One example is a rather grand one. The Standard Generalized Markup Language (SGML) was a standard that was ratified as an ISO standard (ISO 8879) in 1986. While tracing its roots back to challenges like handling legal material on mainframe computers, the team that helped finalize the standard included people with an interesting array of experiences including at least one doctorate in German Philology. As a consequence of this diversity, the standard embodied a grammar for representing the patterns that were found in human communication with this spanning a disturbingly broad range and one that definitely reflected an acute familiarity with literature. Moving the dial forward, we find a reformed physicist working at CERN and trying to bring to life something called the World Wide Web. By one of recent history's better turns of good fortune, the publishing team working at CERN at the time was populated with expert users of the SGML standard (ironically one of the world's few locations with a high concentration of this knowledge). And so it was that the HyperText Markup Language (HTML) accidentally leveraged SGML and with it a wide range of features that made it something that could be extended easily to accommodate a universe of content prepared by people working in many fields and in many countries.
There are other examples that are much more explicit. In an obscure area of the academy, work had progressed on a standard music description language and this effort had confronted the issues with representing time sequences in a way that could be interpreted by different software programs. When the people working on improving how technical information for military systems could be made more effective, they stumbled upon this work and immediately recognized that however useful these models might be for representing Mozart to a computer it was going to be excellent for representing multimedia training resources for a battleship. And this is precisely the path that the US Navy decided to follow, although they understandably felt inclined to keep quiet about their sources. In another example, in this case with the Canadian military and a solution that was then escalated to a number of NATO projects, an architectural strategy was taken up that had been originally developed by the Text Encoding Initiative (TEI) for encoding and exchanging "headers" (bibliographic profiles for literary and historical resources). In the legal environment, it was found that the models expertly developed by the Text Encoding Initiative for marking up drama texts applied directly and completely to the encoding needs of court reporting systems. Courts cases, it turned out, are pure theatre and the applicability of the drama model surprised no one who was working on the project. In other cases, strategies for encoding and exchanging complex indices for artifacts such as encyclopedia blazed the trail that in many ways leads us to the open data standards that are so topical today in discussions of open and linked data (RDF and OWL, the Web Ontology Language).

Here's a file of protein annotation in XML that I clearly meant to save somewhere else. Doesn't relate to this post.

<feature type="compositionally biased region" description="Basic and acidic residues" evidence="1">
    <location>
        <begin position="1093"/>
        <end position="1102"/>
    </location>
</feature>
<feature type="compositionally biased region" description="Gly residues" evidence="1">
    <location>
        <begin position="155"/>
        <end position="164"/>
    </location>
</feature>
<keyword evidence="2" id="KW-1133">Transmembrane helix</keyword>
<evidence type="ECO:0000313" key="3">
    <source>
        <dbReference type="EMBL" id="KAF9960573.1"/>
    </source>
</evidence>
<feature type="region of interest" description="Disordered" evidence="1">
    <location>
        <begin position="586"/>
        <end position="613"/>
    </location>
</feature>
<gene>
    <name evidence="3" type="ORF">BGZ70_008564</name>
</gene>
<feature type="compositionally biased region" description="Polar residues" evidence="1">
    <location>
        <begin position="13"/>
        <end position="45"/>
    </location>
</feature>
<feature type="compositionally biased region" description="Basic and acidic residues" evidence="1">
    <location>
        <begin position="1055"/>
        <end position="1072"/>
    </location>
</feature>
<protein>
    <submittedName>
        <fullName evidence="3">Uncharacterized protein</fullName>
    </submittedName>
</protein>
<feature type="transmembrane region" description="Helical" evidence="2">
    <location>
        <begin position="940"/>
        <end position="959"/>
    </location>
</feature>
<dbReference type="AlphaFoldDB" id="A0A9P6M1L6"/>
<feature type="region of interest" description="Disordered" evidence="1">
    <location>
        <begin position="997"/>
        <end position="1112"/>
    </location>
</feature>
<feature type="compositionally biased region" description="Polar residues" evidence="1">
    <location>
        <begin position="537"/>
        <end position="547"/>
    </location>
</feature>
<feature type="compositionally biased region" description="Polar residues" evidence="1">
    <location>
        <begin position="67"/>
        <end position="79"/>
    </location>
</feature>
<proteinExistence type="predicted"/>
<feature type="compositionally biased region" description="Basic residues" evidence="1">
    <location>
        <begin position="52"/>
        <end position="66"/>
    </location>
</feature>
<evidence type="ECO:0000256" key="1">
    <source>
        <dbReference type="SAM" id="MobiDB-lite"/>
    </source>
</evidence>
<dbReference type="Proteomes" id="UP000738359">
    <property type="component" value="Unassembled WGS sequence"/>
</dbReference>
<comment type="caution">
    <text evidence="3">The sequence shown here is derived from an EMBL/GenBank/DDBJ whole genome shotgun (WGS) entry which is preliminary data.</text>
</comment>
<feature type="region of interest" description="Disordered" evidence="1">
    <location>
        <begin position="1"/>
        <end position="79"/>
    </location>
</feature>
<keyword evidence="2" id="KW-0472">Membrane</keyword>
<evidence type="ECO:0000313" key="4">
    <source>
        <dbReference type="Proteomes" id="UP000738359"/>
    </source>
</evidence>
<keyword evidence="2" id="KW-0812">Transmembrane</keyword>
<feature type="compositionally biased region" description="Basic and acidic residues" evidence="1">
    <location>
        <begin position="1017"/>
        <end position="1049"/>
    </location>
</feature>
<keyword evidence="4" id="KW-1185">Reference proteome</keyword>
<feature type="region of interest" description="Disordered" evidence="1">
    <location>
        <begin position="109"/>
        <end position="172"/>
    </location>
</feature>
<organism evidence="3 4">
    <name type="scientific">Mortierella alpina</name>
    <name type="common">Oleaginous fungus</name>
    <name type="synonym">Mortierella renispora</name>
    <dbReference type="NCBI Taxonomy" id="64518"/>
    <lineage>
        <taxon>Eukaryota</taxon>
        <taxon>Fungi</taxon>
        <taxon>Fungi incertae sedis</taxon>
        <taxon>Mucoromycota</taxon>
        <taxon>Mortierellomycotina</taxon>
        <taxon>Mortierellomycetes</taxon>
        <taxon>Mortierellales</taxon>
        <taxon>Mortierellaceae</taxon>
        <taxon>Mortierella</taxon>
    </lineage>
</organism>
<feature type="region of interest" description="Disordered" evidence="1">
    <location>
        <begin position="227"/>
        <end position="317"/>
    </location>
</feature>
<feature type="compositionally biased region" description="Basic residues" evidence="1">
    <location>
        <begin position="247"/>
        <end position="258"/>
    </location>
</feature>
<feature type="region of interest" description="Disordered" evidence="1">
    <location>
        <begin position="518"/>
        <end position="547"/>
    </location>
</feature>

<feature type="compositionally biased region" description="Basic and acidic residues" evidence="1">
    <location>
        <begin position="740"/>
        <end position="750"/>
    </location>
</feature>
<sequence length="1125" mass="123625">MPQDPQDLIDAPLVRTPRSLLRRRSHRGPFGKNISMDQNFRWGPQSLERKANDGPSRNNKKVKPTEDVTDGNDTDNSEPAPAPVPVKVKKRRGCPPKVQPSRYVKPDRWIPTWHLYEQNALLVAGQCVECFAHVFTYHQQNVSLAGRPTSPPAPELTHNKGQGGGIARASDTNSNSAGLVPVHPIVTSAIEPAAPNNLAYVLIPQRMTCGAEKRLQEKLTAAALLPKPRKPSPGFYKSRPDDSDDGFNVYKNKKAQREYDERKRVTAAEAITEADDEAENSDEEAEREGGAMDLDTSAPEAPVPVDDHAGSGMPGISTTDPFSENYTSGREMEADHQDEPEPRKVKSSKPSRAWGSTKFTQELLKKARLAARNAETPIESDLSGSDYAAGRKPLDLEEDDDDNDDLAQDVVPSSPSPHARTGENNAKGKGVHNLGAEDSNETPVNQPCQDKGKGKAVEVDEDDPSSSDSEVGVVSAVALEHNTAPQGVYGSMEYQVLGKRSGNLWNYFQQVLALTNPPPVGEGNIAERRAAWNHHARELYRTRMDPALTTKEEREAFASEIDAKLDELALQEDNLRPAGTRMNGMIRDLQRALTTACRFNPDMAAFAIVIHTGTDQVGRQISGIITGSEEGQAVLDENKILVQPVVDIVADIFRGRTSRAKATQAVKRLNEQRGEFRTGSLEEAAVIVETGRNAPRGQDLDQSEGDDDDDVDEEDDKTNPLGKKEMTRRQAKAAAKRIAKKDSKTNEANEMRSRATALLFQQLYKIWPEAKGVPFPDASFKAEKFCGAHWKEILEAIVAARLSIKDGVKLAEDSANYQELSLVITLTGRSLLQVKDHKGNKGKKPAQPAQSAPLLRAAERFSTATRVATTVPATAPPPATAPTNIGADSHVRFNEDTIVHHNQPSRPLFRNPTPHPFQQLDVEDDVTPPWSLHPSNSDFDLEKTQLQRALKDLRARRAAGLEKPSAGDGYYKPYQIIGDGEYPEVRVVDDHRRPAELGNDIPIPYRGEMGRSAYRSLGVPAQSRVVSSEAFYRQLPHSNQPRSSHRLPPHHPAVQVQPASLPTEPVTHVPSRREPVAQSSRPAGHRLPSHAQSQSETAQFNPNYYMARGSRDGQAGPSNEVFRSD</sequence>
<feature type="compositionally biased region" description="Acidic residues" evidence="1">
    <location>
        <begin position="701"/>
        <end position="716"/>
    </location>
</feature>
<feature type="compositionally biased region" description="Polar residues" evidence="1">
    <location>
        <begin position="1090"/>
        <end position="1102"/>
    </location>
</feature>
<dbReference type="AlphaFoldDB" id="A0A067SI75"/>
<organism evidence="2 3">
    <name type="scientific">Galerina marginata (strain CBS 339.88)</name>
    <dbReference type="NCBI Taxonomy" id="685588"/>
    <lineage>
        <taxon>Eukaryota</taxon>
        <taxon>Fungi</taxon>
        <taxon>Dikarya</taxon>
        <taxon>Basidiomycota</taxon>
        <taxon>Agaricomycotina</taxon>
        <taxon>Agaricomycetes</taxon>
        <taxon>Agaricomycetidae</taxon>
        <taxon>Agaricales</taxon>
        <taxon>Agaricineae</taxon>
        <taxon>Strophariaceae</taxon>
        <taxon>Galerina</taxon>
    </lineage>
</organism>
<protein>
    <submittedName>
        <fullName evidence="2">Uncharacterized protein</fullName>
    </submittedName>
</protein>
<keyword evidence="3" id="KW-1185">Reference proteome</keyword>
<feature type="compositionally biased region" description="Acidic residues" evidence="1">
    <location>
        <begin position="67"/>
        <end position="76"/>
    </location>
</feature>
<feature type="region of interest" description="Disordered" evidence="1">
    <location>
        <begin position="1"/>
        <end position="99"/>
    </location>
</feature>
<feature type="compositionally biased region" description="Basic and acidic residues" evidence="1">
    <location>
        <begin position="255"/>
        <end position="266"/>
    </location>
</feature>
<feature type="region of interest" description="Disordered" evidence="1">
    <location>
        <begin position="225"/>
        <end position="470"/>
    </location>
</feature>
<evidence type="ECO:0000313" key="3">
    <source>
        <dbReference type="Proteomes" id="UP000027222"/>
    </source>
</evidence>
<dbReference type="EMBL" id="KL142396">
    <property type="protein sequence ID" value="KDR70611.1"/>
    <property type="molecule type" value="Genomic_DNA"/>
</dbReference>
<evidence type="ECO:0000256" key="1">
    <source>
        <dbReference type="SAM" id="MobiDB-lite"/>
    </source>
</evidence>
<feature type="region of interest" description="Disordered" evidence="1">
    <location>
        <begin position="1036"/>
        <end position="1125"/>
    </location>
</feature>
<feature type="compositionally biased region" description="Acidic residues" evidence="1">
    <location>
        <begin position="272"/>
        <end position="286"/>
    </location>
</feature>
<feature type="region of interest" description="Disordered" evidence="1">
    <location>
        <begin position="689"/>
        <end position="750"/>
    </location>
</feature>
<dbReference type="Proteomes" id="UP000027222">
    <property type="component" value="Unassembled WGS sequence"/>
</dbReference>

It is interesting that of the two lead editors of the XML recommendation (W3C 1998), one wielded a doctorate in Comparitive Literature and the other had cut his teeth as a professional software developer working on the project to digitize and index the Oxford English Dictionary. I have written more about the evolution of these open standards, and how they have enabled the online revolution occurring around us. See the whitepaper The Emergence of Intelligent Content: The Evolution of Open Content Standards and their Significance. For more on the nature of content, see The Truth about Content and its related posts.
And so it is that many of the open standards that underpin the web and the burgeoning world of social media exhibit a variety of connections to the world of digital humanities. While it is something that would benefit from some systematic research, it is difficult not to conclude that these connections, and their roots in the world of literary and historical research, have contributed a lot to the subsequent success of these standards in enabling a brave new world of digital communication. It follows then that there will be ongoing benefits to be realized by returning to the font and continuing to explore how leading edge technologies can be applied to yet more literary and historical challenges. Current efforts in this area are in fact stirring up new opportunities to advance technology toward becoming more adept at handling the content that people actually produce and use. Indeed, this is an important avenue to pursue because it will be through these efforts that we will ultimately give our technology the human face it needs.